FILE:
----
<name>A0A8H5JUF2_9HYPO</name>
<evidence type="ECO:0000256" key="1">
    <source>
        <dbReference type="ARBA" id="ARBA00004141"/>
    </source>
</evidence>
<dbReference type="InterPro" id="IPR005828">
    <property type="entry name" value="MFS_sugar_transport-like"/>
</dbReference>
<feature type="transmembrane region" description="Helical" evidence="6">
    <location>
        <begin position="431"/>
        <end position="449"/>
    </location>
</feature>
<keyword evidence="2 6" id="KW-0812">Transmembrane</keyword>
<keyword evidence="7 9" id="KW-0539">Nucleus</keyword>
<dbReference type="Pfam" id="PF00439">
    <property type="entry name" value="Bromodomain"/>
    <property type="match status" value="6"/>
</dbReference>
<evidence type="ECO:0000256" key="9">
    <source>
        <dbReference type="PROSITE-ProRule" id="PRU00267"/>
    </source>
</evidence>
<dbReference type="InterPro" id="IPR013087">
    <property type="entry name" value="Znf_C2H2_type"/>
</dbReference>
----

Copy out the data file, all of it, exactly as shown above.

<name>A0A8H5JUF2_9HYPO</name>
<evidence type="ECO:0000256" key="1">
    <source>
        <dbReference type="ARBA" id="ARBA00004141"/>
    </source>
</evidence>
<dbReference type="InterPro" id="IPR005828">
    <property type="entry name" value="MFS_sugar_transport-like"/>
</dbReference>
<feature type="transmembrane region" description="Helical" evidence="6">
    <location>
        <begin position="431"/>
        <end position="449"/>
    </location>
</feature>
<keyword evidence="2 6" id="KW-0812">Transmembrane</keyword>
<keyword evidence="7 9" id="KW-0539">Nucleus</keyword>
<dbReference type="Pfam" id="PF00439">
    <property type="entry name" value="Bromodomain"/>
    <property type="match status" value="6"/>
</dbReference>
<evidence type="ECO:0000256" key="9">
    <source>
        <dbReference type="PROSITE-ProRule" id="PRU00267"/>
    </source>
</evidence>
<dbReference type="InterPro" id="IPR013087">
    <property type="entry name" value="Znf_C2H2_type"/>
</dbReference>